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SMALL-BUSINESS REPORT

Potential acquirers back away in light of U.S. rule on contractors

A company taken over may no longer qualify for government work aimed at small firms. That's deterring buyers.

September 13, 2007|Cyndia Zwahlen | Special to The Times

Phone calls from suitors have dried up at Jim Lasswell's small professional services firm.

Potential buyers have gotten cold feet because of new Small Business Administration rules that make it likely that the San Diego federal contractor, if acquired, would no longer qualify for government work aimed at small businesses.

"I had a number of companies that were actively pursuing us, and they all ran away," said Lasswell, president and senior engineer of Indus Technology Inc., which posted $20 million in revenue last year.

Merger-and-acquisition activity nationwide is being slowed by the uncertainty over the rules, which went into effect June 30, experts said.

The number of deals involving small contractors could drop by 15% to 20% this year, said investment banker Jerry Grossman, a managing director in Houlihan Lokey Howard & Zukin's Washington, D.C., office. Normal volume is 90 to 100 transactions a year, he said.

Values are also suffering as buyers consider the risk that a small firm, once bought, won't get any more federal small-business contracts.

"Some buyers say, 'I'm not going through the brain damage of trying to figure out what the probabilities are.' Other buyers are just coming in and lowering the price," Grossman said.

Some industry groups are also buzzing with concern. Stopping implementation of the rules was a hot topic at an industry round table held in Dallas last week by the Contract Services Assn. Members of the trade group have voted it into their top-10-issues list for 2007.

The slowing of acquisition activity is an unintended consequence of the new rules, which require small firms to recertify their size more often. The rules are meant in part to address criticism that small-business contracts were too often held by big companies.

That could happen if the small firm outgrew its size standard during a contract or a large firm acquired it. Under the old rules, it could keep its small classification for the life of the contract, which, with options, could run as many as 20 years. Classification coding errors and fraud have also been concerns.

After considering the idea to require all small contractors to recertify their size every year, the SBA issued rules last November that require recertification at least five years into a long-term contract. A small company also has to verify that it still meets size standards every time its federal customer exercises a contract option, which typically happens at one-year intervals.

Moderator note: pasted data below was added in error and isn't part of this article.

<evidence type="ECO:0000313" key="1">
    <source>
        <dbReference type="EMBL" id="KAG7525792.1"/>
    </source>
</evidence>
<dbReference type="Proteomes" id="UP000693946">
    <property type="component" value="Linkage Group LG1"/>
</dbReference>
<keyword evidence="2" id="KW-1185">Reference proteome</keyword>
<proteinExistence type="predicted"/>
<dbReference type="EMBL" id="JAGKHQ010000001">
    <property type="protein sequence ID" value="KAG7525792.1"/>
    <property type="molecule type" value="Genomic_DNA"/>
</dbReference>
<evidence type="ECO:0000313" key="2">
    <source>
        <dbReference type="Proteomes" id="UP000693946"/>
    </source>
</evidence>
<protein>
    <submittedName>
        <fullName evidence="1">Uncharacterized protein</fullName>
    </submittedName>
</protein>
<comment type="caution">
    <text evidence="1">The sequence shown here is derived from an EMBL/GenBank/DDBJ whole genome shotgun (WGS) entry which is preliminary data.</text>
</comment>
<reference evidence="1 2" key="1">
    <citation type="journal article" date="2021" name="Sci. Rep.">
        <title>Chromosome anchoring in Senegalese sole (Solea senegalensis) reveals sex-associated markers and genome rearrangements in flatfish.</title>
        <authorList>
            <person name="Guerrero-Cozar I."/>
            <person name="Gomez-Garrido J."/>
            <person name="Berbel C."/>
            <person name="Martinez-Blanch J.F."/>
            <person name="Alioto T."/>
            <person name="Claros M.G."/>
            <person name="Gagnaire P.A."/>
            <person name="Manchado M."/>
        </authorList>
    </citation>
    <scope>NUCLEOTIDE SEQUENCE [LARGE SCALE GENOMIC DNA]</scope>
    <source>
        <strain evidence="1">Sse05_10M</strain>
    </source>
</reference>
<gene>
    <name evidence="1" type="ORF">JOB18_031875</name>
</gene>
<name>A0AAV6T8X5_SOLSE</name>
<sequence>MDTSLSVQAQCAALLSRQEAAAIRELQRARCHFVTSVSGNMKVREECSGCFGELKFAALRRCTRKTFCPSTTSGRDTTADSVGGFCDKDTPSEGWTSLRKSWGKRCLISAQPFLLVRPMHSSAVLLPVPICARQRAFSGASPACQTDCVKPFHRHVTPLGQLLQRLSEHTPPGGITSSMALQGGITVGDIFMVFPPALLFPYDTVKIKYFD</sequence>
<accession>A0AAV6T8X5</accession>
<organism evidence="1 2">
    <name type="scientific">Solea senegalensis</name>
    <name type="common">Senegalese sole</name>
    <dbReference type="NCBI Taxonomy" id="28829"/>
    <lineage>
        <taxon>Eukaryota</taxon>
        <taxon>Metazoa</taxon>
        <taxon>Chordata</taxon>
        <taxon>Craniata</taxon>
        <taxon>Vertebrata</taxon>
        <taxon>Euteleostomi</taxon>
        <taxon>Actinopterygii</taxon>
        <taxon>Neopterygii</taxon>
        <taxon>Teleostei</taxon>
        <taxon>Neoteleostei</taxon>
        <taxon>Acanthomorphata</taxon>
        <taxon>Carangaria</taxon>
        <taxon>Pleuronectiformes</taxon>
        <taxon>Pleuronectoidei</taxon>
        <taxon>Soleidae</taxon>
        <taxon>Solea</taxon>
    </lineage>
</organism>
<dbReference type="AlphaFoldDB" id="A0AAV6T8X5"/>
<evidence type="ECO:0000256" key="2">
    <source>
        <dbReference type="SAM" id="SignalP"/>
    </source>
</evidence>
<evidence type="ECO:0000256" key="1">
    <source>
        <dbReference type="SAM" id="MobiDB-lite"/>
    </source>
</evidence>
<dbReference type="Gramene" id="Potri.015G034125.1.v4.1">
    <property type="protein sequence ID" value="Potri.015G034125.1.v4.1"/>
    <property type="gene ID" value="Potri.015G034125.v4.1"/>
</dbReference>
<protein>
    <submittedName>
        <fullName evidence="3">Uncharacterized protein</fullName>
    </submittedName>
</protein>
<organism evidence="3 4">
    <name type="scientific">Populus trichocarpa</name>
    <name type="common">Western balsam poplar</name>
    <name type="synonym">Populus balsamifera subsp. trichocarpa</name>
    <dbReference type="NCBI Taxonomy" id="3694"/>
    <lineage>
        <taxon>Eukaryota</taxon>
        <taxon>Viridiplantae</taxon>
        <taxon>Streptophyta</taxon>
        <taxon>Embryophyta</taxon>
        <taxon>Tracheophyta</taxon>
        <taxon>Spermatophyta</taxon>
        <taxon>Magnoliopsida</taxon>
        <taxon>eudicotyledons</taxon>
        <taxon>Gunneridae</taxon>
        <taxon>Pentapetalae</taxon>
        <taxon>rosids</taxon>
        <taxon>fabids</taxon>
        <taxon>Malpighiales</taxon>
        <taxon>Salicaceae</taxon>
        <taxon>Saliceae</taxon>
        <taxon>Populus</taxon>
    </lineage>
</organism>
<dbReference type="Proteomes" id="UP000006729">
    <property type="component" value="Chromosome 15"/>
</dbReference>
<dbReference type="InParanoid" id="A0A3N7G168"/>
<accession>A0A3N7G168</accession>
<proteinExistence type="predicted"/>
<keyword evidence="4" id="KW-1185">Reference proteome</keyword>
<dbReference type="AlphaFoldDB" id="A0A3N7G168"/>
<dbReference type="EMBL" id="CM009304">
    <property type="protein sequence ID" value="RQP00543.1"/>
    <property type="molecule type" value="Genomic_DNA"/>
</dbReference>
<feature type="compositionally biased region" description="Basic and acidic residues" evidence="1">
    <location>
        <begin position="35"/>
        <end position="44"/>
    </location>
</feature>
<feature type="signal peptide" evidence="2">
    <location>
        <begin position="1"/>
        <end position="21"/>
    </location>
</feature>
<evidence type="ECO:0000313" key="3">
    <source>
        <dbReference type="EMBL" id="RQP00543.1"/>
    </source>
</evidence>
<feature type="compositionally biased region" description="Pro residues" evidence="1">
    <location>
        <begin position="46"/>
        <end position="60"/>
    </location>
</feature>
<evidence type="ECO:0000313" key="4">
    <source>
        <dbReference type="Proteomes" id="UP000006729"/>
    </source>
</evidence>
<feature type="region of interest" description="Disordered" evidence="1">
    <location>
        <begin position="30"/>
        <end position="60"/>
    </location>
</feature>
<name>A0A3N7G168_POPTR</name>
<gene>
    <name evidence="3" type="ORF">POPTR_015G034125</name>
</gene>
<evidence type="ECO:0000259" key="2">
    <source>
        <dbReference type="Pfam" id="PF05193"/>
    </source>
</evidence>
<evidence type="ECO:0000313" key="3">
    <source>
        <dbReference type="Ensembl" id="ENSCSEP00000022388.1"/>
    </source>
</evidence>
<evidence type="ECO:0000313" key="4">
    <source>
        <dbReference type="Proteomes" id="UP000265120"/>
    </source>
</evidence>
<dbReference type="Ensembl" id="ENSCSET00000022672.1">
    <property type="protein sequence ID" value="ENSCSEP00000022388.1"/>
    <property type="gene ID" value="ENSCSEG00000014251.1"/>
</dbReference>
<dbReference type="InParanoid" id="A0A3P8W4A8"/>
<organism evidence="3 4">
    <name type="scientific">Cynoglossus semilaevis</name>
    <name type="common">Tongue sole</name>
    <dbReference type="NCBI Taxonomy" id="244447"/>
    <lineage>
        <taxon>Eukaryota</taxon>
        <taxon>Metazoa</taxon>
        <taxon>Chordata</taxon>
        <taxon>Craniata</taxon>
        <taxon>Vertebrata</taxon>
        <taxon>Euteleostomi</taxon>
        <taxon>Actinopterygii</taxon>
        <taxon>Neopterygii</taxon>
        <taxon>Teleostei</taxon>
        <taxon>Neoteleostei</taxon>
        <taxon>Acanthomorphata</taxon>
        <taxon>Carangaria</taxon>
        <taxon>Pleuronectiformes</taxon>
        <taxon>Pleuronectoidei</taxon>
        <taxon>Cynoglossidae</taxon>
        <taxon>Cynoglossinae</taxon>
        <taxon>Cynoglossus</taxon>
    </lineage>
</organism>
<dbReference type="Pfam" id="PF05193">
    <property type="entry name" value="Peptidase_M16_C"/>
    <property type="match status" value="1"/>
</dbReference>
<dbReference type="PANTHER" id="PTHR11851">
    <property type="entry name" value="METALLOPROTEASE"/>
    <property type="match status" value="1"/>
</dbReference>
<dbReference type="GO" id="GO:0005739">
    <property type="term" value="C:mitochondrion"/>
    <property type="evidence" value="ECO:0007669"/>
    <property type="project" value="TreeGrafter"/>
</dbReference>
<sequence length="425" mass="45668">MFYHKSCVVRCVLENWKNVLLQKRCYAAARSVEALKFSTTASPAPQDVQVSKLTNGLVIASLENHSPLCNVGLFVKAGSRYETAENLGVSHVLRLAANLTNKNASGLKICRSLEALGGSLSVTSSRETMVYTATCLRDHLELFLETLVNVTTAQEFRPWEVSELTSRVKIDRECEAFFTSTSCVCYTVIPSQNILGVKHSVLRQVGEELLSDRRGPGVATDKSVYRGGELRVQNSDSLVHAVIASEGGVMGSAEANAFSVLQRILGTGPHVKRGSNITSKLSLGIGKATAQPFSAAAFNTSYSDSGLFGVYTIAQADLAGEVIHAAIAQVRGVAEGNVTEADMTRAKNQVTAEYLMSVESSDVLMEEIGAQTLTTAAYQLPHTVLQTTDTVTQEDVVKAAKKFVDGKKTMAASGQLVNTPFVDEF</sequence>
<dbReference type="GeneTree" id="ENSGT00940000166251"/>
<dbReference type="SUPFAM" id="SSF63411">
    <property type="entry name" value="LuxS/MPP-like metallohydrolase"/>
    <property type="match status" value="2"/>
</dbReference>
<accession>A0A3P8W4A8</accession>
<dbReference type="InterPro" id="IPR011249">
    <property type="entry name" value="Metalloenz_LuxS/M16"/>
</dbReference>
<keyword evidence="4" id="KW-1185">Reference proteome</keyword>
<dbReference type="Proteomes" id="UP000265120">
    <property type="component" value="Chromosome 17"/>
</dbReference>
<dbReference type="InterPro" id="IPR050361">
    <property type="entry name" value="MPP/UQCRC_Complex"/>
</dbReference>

What's affecting Indus Technology and some other small contractors is the requirement that a small business recertify its size within 30 days of being acquired by or merged with another company.

For many buyers, it is small companies' special status and access to potentially billions in federal contracts tagged for small businesses that attracted them in the first place.

Though the rules don't require a federal agency to yank a contract from a small business when it is bought, the agency will no longer be able to count the contract toward its small-business goals.

Because most federal entities have been under pressure to increase the share of business they award to small firms, potential buyers worry that agencies will be less willing to award contracts to an acquired small firm or unwilling to exercise the series of one-year options many contracts contain.

To make it more complicated, the SBA says the recertification rule is retroactive. That means it applies to any merger or acquisition that has occurred during the life of an existing contract, not just to deals done after June 30.

"It's clearly a problem for the small-business community because the companies that acquire them are concerned about it," said Colleen Preston, senior vice president of public policy for the Contract Services Assn. in Arlington, Va.

The SBA and others meant for the rules to open up more contract opportunities for small businesses. The agency's overall goal is supposed to be to encourage a strong small-business community. Often called the engine of the national economy, small firms generate much of the innovation and jobs in the country.

A report last week by Automatic Data Processing Inc. showed that companies with fewer than 50 employees added 44,000 jobs in August while large-business employment dropped by 6,000 jobs.

Small federal contractors play an important role in local economies too, especially in Southern California, where there is a large concentration of military and general government customers.

Preston said her group agreed that the SBA rules addressed a significant issue -- large companies holding small-business contracts, possibly for decades. The expectation is that the rule requiring a small firm to recertify at least five years into a long-term contract would help fix that problem.

But her group wants a change that would give that same five-year protection to small companies that have merged or been acquired.

"There is an endpoint, but at least there is some certainty," Preston said.

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